Marquette Wire

We shouldn’t have to pay for new Bucks stadium

Andrew Goldstein

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Even though the Milwaukee Bucks are trailing 3-2 in the first round of the NBA playoffs, optimism about Milwaukee basketball is at a high level. Jabari Parker has the potential to be an All-Star if he recovers from his ACL tear, Giannis Antetokounmpo does things with a basketball that human beings should not be able to do, and the team has a young core that could turn into one of the NBA’s best teams in a few years. After a long stretch of mediocrity, the Bucks have us all feeling good again.

That feeling won’t last long if the new Milwaukee Bucks arena is publicly funded.

The Bucks released renderings for a brand new stadium earlier this month and hope to move into their new digs in time for the 2017-18 season. However, before that can happen, Marc Lasry and Wes Edens, the Bucks’ relatively new owners, need to figure out how to pay for the thing.

The new stadium would cost around $500 million according to the Milwaukee Journal-Sentinel, which is where the problem lies. Herb Kohl, the Bucks’ former owner, has pledged $100 million to the stadium’s construction, and the new owners have pledged $150 million. That still leaves the taxpayers of Wisconsin on the hook for $250 million in stadium money and goodness knows how much for surrounding neighborhood development.

According to Fox 6, Lasry and Edens are looking for at least a $150 million contribution from the state, which means people in places like Eau Claire, Green Bay, and Janesville will end up paying for a stadium that offers no economic benefit to them whatsoever.

Lasry and Edens are also looking for at least $50 million from the city of Milwaukee and the surrounding counties. Alderman Bob Bauman has already suggested creating a one percent sales tax to help fund this boondoggle, and if you’re a Milwaukee resident, this may sound a bit familiar. That’s because the Wisconsin legislature enacted a sales tax in 1995 to help pay for Miller Park’s construction, and that tax isn’t projected to go away until 2020. Citizens may be stuck paying yet another tax to fund another stadium for 20 more years, at which point it will probably be time to pay the tax again for the next new stadium.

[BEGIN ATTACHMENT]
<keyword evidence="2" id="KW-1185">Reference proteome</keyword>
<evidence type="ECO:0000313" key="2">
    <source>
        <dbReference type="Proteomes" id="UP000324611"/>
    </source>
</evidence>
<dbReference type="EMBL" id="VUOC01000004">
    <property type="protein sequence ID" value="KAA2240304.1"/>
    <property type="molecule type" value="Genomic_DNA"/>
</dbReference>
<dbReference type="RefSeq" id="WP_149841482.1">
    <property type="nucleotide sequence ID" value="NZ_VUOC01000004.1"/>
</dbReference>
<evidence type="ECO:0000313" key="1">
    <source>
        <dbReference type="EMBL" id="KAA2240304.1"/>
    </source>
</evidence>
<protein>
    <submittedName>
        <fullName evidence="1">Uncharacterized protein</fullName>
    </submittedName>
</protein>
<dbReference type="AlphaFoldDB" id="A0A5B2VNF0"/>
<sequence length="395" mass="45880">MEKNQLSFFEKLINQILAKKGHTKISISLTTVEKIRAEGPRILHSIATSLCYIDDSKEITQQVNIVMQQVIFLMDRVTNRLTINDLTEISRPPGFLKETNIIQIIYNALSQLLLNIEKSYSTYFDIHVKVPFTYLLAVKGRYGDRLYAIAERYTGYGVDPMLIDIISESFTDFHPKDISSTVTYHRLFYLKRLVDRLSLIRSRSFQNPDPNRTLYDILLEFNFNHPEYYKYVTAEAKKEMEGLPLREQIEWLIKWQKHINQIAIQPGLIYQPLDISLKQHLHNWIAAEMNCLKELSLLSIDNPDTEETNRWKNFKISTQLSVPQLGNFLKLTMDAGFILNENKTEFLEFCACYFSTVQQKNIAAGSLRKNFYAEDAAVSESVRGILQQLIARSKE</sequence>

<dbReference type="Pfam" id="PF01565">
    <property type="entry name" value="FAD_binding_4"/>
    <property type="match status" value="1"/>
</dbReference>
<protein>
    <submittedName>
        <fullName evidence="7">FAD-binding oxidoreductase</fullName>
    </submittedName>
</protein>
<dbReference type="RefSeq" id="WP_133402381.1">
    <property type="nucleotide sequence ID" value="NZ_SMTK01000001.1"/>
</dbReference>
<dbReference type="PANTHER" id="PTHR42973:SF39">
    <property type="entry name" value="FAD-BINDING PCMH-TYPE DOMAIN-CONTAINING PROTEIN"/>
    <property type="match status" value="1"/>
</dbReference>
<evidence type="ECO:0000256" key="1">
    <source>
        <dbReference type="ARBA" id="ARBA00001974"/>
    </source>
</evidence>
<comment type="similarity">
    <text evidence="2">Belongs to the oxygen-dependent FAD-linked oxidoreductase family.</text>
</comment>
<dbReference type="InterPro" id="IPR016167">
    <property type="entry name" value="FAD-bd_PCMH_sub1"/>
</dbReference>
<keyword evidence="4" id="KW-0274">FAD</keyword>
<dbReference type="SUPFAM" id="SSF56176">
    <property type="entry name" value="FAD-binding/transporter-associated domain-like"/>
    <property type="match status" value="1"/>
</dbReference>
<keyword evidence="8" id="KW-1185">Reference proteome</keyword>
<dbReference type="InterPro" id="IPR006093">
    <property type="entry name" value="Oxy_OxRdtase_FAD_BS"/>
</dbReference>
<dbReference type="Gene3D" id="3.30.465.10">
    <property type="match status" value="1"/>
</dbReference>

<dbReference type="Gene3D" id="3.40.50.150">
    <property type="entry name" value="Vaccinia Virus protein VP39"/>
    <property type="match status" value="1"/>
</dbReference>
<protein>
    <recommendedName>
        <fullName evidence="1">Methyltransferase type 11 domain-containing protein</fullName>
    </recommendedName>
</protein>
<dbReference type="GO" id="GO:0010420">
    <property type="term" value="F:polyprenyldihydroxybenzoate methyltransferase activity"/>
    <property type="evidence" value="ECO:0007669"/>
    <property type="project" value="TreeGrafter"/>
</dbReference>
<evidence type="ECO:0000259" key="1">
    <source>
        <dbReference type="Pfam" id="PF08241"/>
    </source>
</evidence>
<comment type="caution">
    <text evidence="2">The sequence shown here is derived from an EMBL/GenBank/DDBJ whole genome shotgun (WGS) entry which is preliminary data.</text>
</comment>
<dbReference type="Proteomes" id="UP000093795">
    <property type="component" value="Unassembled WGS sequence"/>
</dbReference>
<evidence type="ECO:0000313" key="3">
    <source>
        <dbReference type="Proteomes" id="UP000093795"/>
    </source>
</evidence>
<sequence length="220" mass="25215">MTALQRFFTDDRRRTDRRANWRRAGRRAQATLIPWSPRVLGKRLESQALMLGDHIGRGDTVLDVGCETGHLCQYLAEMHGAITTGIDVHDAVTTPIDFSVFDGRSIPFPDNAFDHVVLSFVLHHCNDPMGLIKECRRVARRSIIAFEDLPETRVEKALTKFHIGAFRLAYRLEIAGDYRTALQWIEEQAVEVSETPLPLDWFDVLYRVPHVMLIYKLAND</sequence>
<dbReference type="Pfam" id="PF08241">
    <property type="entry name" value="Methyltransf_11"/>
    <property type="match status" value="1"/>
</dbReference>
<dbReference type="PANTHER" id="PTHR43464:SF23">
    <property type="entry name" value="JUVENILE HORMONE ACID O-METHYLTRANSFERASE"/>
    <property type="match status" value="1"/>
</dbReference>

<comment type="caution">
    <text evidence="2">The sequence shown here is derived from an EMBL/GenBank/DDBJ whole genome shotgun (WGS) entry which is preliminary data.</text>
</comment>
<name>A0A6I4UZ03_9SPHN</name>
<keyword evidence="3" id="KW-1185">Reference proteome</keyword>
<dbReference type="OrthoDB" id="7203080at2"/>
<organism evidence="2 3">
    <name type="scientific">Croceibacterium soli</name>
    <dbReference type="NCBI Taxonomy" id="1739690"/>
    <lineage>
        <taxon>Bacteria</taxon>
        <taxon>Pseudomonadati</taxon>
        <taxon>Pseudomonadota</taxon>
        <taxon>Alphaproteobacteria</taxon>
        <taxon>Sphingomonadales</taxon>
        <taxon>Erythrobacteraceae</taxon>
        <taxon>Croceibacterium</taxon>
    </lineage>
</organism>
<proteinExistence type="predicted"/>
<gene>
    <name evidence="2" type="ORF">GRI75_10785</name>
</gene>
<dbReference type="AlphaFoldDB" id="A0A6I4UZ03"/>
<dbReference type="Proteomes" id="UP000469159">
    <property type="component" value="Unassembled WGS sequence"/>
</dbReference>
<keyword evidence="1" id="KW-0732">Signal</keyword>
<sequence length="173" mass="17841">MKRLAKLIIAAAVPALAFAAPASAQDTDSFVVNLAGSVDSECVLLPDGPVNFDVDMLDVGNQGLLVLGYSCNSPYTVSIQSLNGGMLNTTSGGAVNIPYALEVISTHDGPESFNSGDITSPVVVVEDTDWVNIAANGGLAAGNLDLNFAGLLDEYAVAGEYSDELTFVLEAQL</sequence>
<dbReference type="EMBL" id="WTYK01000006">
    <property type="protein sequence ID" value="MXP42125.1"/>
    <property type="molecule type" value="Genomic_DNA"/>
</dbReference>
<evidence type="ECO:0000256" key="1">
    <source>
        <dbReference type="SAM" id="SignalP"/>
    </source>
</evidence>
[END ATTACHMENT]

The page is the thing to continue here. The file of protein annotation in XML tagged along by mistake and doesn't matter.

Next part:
Nearly 30 percent of Milwaukee lives on or below the poverty line, according to the Milwaukee Rescue Mission. Milwaukee Public Schools have a graduation rate of only 62.8 percent. The unemployment rate in Milwaukee is 7.2 percent, which is almost two percentage points higher than the national unemployment rate. There are too many real problems facing Milwaukee to waste taxpayer’s money paying for the venue of a private, for-profit corporation whose value mostly lies in entertainment.

Marc Lasry and Wes Edens both run hedge funds in New York City. Lasry is worth $1.7 billion and Edens is worth more than $1.2 billion. They could pay for the arena by themselves and still have a combined net worth higher than the GDP of 70 countries. Besides, the NBA’s TV contract is about to increase from $930 million per year to $2.66 billion per year. Add to that figure things like gate revenues, merchandise sales, naming rights, and the profits that will come from the NBA’s increasing global reach, and it’s almost a guarantee that Lasry and Edens will recoup their money plus a whole lot more. Milwaukee isn’t asking them to be Mother Theresa; its asking them to pay for their own investment.

In a larger sense, this struggle isn’t just about the Bucks’ new stadium. It’s about how billionaire owners have conned America’s taxpayers into paying for their opulent sports palaces for so long that we’ve just accepted it as a fact of life. This shouldn’t happen. While stadiums do provide some economic benefits to their surrounding areas, most of the profits go directly to the team and the NBA. Why should the rest of Wisconsin have to pay for it?

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